When you lower your sat fat intake, it reduces the amount of type A (the innocuous particles) in the blood, but does not reduce type B (the artery-clogging particles). Turns out, LDL(b) is controlled primarily through carb intake, not saturated fat.
The villain here is refined carbs and sugars, not bacon.
Carbs Are the Culprit
Nina Teicholz, author of The Big Fat Surprise: Why Butter, Meat and Cheese Belong in a Healthy Diet wrote a brilliantly comprehensive piece about the sat fat witch hunt in the Wall Street Journal.
Her conclusion: “The reality is that fat doesn’t make you fat or diabetic. Scientific investigations going back to the 1950s suggest that actually, carbs do.”
The problem is that carbohydrates break down into glucose, which causes the body to release insulin—a hormone that is fantastically efficient at storing fat. Meanwhile, fructose, the main sugar in fruit, causes the liver to generate triglycerides and other lipids in the blood that are altogether bad news. –Nina Teicholz
The trouble is that a high-carb, high-sugar diet stimulates lectins, an anti-nutrient that hardens cell walls, raises insulin resistance, and suppresses leptin, the hormone that stimulates satiety.
This study found low-fat, high-carbohydrate diets enriched in simple sugars increased fatty acid and triglyceride concentration in the blood.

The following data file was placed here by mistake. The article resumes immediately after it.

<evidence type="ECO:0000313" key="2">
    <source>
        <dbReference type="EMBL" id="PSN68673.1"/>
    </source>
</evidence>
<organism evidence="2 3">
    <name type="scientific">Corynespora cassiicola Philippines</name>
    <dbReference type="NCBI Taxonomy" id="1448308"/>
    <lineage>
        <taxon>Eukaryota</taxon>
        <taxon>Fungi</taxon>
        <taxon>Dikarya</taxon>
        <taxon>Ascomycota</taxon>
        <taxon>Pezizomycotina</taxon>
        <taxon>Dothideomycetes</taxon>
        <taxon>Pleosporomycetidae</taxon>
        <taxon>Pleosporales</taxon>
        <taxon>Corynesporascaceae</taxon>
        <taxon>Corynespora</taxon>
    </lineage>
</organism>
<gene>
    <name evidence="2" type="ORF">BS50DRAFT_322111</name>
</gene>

Even the American Heart Association, who has publicly lynched saturated fat for decades, has conceded that sugar is the biggest contributor to heart disease.
It turned out that a reanalysis of the Seven Countries Study data many years later found that sugar intake correlated better with heart-disease risk than any other nutrient. -The Independent
Why Saturated Fat is Good For You
Saturated fat helps increase immunity through boosting production of white blood cells. Tropical oils like coconut and palm oil are high in myristic acid and lauric acid, two fatty acid chains responsible for raising HDL (“good” cholesterol) as well as chasing off infection with their strong antibacterial and antiviral properties.
Improves Sexual Function
Detoxes the Liver
Aids Calcium Absorption
Saturated fat plays an essential role in the metabolism of calcium. Fat soluble vitamins A, D, E and K2 aid the incorporation of calcium into the skeletal structure, reducing risk of osteoporosis.